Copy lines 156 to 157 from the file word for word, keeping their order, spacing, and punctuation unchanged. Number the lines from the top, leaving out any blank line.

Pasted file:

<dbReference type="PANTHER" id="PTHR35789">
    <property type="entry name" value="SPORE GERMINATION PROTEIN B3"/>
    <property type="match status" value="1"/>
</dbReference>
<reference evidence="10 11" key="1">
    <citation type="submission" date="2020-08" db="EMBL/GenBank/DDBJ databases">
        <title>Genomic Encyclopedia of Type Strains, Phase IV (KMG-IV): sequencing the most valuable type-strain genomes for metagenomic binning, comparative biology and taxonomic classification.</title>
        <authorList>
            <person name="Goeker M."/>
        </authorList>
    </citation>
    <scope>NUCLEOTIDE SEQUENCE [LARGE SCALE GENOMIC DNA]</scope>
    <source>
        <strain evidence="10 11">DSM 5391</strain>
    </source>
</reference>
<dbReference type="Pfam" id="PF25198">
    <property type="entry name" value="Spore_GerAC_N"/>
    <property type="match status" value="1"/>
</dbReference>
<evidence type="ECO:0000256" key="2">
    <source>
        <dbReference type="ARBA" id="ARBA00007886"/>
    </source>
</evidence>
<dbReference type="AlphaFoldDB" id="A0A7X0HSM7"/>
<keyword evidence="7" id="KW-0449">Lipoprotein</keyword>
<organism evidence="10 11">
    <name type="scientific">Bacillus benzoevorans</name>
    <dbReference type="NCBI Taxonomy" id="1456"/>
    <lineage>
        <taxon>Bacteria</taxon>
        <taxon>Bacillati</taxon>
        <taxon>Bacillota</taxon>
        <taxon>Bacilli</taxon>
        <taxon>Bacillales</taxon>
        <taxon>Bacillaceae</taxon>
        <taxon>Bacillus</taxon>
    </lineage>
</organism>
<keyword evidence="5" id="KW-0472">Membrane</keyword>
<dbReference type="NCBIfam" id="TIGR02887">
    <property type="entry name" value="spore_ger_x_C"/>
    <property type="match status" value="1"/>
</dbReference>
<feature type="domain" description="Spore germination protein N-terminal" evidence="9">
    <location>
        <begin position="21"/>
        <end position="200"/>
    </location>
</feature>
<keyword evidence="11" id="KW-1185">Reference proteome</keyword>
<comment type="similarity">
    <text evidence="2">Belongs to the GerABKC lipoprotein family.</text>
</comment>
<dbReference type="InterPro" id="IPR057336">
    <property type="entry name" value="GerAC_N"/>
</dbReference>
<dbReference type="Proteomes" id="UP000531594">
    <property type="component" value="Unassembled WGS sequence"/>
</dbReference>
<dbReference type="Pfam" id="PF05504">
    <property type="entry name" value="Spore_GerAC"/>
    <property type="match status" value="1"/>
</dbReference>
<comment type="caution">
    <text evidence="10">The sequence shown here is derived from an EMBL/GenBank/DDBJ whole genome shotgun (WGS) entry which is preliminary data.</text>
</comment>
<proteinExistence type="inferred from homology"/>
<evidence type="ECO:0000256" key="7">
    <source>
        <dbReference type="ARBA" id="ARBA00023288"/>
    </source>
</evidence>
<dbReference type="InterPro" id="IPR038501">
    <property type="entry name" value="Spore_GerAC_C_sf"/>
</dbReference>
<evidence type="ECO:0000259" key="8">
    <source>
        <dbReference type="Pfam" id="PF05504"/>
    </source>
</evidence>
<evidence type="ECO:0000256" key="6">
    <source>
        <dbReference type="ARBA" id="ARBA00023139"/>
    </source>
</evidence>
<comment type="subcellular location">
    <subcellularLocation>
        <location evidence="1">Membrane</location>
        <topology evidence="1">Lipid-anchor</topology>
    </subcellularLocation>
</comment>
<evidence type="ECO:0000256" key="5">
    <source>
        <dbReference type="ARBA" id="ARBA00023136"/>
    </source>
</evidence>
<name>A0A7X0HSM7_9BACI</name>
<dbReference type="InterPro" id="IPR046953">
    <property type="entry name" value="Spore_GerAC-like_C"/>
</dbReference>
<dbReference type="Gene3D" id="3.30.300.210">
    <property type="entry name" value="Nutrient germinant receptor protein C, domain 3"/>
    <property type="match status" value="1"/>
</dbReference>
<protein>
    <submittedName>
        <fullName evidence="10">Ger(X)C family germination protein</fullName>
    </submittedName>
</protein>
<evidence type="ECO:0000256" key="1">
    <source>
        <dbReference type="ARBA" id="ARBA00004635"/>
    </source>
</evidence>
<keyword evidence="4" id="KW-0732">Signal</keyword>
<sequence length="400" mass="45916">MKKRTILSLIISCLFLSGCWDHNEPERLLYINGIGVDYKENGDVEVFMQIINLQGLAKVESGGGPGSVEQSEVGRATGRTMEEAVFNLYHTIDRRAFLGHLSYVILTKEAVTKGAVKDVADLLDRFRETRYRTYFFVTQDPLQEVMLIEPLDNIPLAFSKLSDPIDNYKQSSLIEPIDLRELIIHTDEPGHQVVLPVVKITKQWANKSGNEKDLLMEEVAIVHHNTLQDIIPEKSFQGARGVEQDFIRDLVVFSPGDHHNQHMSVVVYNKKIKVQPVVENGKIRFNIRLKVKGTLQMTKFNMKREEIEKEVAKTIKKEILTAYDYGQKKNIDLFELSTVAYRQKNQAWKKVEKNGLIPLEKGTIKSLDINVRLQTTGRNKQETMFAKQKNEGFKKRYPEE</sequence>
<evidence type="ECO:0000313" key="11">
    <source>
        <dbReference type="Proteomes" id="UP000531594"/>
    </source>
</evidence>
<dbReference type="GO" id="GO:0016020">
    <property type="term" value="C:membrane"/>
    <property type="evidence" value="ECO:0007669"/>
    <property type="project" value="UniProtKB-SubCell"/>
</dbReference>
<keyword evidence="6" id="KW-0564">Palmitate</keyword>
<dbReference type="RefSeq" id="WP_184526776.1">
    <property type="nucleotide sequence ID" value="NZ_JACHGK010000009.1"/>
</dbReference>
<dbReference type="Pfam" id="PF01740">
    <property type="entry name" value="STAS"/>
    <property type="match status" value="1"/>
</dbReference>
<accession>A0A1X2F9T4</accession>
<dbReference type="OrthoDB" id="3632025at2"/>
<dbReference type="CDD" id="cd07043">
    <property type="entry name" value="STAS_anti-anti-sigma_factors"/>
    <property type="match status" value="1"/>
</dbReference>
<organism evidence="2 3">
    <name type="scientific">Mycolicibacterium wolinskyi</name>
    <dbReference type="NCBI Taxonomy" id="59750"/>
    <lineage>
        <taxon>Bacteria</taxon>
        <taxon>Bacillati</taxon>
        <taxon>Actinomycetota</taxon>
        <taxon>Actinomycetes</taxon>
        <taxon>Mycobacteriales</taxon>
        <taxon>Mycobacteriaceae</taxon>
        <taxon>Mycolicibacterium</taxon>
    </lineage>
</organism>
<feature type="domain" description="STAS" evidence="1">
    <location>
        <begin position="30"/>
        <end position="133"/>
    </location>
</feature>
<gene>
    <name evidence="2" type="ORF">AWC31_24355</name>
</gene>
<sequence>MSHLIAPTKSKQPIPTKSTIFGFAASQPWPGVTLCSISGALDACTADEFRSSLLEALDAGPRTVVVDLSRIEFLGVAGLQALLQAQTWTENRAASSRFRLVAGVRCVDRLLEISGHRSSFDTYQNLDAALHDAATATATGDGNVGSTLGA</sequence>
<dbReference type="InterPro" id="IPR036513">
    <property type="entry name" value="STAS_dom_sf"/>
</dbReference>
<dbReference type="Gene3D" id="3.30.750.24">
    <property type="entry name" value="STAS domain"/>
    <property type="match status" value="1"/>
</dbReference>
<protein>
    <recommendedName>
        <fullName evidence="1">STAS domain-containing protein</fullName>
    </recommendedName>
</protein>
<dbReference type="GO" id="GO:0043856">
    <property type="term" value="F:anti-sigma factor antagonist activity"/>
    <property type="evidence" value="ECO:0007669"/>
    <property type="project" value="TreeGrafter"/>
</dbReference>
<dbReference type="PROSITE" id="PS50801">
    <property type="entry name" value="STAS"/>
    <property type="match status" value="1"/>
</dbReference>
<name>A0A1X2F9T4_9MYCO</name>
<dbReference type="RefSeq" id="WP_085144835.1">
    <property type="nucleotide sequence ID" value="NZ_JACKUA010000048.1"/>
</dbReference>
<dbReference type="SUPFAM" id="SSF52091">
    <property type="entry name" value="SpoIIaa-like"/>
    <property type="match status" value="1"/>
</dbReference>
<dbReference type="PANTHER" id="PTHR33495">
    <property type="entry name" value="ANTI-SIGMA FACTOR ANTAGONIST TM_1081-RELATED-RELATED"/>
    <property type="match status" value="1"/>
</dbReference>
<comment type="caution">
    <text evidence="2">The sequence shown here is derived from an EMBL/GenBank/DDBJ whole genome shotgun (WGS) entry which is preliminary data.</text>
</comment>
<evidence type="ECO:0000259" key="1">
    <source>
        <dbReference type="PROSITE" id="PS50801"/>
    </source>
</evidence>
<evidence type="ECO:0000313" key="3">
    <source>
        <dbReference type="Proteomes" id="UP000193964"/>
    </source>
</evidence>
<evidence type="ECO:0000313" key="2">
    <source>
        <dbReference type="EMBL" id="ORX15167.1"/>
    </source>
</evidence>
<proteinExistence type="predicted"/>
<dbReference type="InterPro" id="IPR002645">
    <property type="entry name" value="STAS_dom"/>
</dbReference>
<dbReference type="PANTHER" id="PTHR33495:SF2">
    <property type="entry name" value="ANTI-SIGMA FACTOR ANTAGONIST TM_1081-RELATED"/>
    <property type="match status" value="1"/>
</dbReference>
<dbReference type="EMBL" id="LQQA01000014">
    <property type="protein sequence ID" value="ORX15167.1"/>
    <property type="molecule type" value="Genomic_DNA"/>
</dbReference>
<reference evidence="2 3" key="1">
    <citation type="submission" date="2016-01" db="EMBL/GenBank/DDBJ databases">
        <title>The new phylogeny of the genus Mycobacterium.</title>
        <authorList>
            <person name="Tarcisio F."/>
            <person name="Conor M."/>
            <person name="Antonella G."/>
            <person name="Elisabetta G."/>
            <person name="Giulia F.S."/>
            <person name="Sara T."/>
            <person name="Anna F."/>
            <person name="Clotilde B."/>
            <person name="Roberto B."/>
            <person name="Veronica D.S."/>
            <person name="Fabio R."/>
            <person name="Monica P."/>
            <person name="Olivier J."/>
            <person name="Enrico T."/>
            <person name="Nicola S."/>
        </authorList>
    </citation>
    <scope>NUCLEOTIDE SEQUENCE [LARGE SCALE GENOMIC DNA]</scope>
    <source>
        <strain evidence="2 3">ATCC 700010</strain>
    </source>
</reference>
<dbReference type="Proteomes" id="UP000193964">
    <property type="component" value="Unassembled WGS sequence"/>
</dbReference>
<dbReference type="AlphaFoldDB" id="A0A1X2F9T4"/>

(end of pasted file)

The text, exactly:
<feature type="domain" description="STAS" evidence="1">
    <location>